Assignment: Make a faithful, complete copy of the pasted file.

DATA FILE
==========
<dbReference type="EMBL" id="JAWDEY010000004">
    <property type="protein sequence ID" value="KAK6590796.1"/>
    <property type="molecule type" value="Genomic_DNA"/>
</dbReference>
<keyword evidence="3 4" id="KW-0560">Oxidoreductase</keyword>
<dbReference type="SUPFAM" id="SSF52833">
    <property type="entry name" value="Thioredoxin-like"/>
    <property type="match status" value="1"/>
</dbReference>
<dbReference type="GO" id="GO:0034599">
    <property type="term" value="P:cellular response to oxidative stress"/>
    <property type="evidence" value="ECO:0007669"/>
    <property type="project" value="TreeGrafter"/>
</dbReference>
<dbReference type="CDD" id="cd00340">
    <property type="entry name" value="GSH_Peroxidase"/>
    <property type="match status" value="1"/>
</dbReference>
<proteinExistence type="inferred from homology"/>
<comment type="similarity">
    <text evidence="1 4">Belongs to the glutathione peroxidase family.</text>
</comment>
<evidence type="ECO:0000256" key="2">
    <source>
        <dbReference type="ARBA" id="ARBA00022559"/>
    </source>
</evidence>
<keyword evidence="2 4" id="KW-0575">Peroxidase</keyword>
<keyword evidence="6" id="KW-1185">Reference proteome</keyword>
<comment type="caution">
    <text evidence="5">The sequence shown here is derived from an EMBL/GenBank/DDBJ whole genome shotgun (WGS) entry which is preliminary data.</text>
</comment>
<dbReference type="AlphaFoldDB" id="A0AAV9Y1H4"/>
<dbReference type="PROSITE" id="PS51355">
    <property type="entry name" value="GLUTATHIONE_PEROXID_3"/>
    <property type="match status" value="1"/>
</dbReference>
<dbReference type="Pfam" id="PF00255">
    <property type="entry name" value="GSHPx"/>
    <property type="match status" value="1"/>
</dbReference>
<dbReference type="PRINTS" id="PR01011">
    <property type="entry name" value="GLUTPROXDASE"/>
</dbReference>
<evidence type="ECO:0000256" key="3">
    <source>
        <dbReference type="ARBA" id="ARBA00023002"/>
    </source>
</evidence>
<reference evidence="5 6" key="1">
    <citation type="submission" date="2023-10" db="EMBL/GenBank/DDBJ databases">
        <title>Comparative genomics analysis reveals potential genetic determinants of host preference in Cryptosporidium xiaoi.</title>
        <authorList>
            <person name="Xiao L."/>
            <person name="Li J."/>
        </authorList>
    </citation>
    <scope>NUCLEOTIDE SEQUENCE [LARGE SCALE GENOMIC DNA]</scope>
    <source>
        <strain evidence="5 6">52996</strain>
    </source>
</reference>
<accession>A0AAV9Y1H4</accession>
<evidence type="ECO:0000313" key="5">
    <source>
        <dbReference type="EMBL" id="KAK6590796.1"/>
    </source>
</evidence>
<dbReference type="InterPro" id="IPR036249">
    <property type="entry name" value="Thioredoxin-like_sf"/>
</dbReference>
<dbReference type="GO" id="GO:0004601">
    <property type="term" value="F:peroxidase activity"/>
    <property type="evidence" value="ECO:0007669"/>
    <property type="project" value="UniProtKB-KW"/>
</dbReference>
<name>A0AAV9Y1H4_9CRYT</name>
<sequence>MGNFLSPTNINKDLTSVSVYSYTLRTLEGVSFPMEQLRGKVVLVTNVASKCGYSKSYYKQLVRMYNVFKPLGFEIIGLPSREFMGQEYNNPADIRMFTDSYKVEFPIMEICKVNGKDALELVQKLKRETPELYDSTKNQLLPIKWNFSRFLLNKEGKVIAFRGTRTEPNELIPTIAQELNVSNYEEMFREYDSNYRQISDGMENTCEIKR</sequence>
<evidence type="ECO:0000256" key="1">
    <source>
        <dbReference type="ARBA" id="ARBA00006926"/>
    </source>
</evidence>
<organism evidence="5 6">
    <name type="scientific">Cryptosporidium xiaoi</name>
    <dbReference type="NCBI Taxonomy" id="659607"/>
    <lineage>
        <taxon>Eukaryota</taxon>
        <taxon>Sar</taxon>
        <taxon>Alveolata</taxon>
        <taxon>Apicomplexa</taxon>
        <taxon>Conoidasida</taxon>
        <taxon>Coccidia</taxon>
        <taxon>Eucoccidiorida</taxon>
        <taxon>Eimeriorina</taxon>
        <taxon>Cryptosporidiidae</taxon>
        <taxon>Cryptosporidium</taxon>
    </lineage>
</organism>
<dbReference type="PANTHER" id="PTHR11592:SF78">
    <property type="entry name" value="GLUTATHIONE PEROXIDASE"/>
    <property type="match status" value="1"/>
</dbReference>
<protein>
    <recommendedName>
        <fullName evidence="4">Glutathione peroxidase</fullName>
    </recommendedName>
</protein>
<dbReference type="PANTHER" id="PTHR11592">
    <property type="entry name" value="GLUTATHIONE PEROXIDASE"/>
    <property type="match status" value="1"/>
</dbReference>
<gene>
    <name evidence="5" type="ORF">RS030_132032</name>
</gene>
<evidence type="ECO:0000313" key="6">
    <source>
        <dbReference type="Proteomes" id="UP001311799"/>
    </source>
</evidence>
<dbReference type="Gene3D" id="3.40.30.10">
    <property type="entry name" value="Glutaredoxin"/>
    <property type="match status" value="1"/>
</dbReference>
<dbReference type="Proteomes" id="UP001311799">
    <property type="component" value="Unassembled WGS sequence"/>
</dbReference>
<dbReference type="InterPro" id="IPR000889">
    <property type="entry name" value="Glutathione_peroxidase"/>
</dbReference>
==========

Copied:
<dbReference type="EMBL" id="JAWDEY010000004">
    <property type="protein sequence ID" value="KAK6590796.1"/>
    <property type="molecule type" value="Genomic_DNA"/>
</dbReference>
<keyword evidence="3 4" id="KW-0560">Oxidoreductase</keyword>
<dbReference type="SUPFAM" id="SSF52833">
    <property type="entry name" value="Thioredoxin-like"/>
    <property type="match status" value="1"/>
</dbReference>
<dbReference type="GO" id="GO:0034599">
    <property type="term" value="P:cellular response to oxidative stress"/>
    <property type="evidence" value="ECO:0007669"/>
    <property type="project" value="TreeGrafter"/>
</dbReference>
<dbReference type="CDD" id="cd00340">
    <property type="entry name" value="GSH_Peroxidase"/>
    <property type="match status" value="1"/>
</dbReference>
<proteinExistence type="inferred from homology"/>
<comment type="similarity">
    <text evidence="1 4">Belongs to the glutathione peroxidase family.</text>
</comment>
<evidence type="ECO:0000256" key="2">
    <source>
        <dbReference type="ARBA" id="ARBA00022559"/>
    </source>
</evidence>
<keyword evidence="2 4" id="KW-0575">Peroxidase</keyword>
<keyword evidence="6" id="KW-1185">Reference proteome</keyword>
<comment type="caution">
    <text evidence="5">The sequence shown here is derived from an EMBL/GenBank/DDBJ whole genome shotgun (WGS) entry which is preliminary data.</text>
</comment>
<dbReference type="AlphaFoldDB" id="A0AAV9Y1H4"/>
<dbReference type="PROSITE" id="PS51355">
    <property type="entry name" value="GLUTATHIONE_PEROXID_3"/>
    <property type="match status" value="1"/>
</dbReference>
<dbReference type="Pfam" id="PF00255">
    <property type="entry name" value="GSHPx"/>
    <property type="match status" value="1"/>
</dbReference>
<dbReference type="PRINTS" id="PR01011">
    <property type="entry name" value="GLUTPROXDASE"/>
</dbReference>
<evidence type="ECO:0000256" key="3">
    <source>
        <dbReference type="ARBA" id="ARBA00023002"/>
    </source>
</evidence>
<reference evidence="5 6" key="1">
    <citation type="submission" date="2023-10" db="EMBL/GenBank/DDBJ databases">
        <title>Comparative genomics analysis reveals potential genetic determinants of host preference in Cryptosporidium xiaoi.</title>
        <authorList>
            <person name="Xiao L."/>
            <person name="Li J."/>
        </authorList>
    </citation>
    <scope>NUCLEOTIDE SEQUENCE [LARGE SCALE GENOMIC DNA]</scope>
    <source>
        <strain evidence="5 6">52996</strain>
    </source>
</reference>
<accession>A0AAV9Y1H4</accession>
<evidence type="ECO:0000313" key="5">
    <source>
        <dbReference type="EMBL" id="KAK6590796.1"/>
    </source>
</evidence>
<dbReference type="InterPro" id="IPR036249">
    <property type="entry name" value="Thioredoxin-like_sf"/>
</dbReference>
<dbReference type="GO" id="GO:0004601">
    <property type="term" value="F:peroxidase activity"/>
    <property type="evidence" value="ECO:0007669"/>
    <property type="project" value="UniProtKB-KW"/>
</dbReference>
<name>A0AAV9Y1H4_9CRYT</name>
<sequence>MGNFLSPTNINKDLTSVSVYSYTLRTLEGVSFPMEQLRGKVVLVTNVASKCGYSKSYYKQLVRMYNVFKPLGFEIIGLPSREFMGQEYNNPADIRMFTDSYKVEFPIMEICKVNGKDALELVQKLKRETPELYDSTKNQLLPIKWNFSRFLLNKEGKVIAFRGTRTEPNELIPTIAQELNVSNYEEMFREYDSNYRQISDGMENTCEIKR</sequence>
<evidence type="ECO:0000256" key="1">
    <source>
        <dbReference type="ARBA" id="ARBA00006926"/>
    </source>
</evidence>
<organism evidence="5 6">
    <name type="scientific">Cryptosporidium xiaoi</name>
    <dbReference type="NCBI Taxonomy" id="659607"/>
    <lineage>
        <taxon>Eukaryota</taxon>
        <taxon>Sar</taxon>
        <taxon>Alveolata</taxon>
        <taxon>Apicomplexa</taxon>
        <taxon>Conoidasida</taxon>
        <taxon>Coccidia</taxon>
        <taxon>Eucoccidiorida</taxon>
        <taxon>Eimeriorina</taxon>
        <taxon>Cryptosporidiidae</taxon>
        <taxon>Cryptosporidium</taxon>
    </lineage>
</organism>
<dbReference type="PANTHER" id="PTHR11592:SF78">
    <property type="entry name" value="GLUTATHIONE PEROXIDASE"/>
    <property type="match status" value="1"/>
</dbReference>
<protein>
    <recommendedName>
        <fullName evidence="4">Glutathione peroxidase</fullName>
    </recommendedName>
</protein>
<dbReference type="PANTHER" id="PTHR11592">
    <property type="entry name" value="GLUTATHIONE PEROXIDASE"/>
    <property type="match status" value="1"/>
</dbReference>
<gene>
    <name evidence="5" type="ORF">RS030_132032</name>
</gene>
<evidence type="ECO:0000313" key="6">
    <source>
        <dbReference type="Proteomes" id="UP001311799"/>
    </source>
</evidence>
<dbReference type="Gene3D" id="3.40.30.10">
    <property type="entry name" value="Glutaredoxin"/>
    <property type="match status" value="1"/>
</dbReference>
<dbReference type="Proteomes" id="UP001311799">
    <property type="component" value="Unassembled WGS sequence"/>
</dbReference>
<dbReference type="InterPro" id="IPR000889">
    <property type="entry name" value="Glutathione_peroxidase"/>
</dbReference>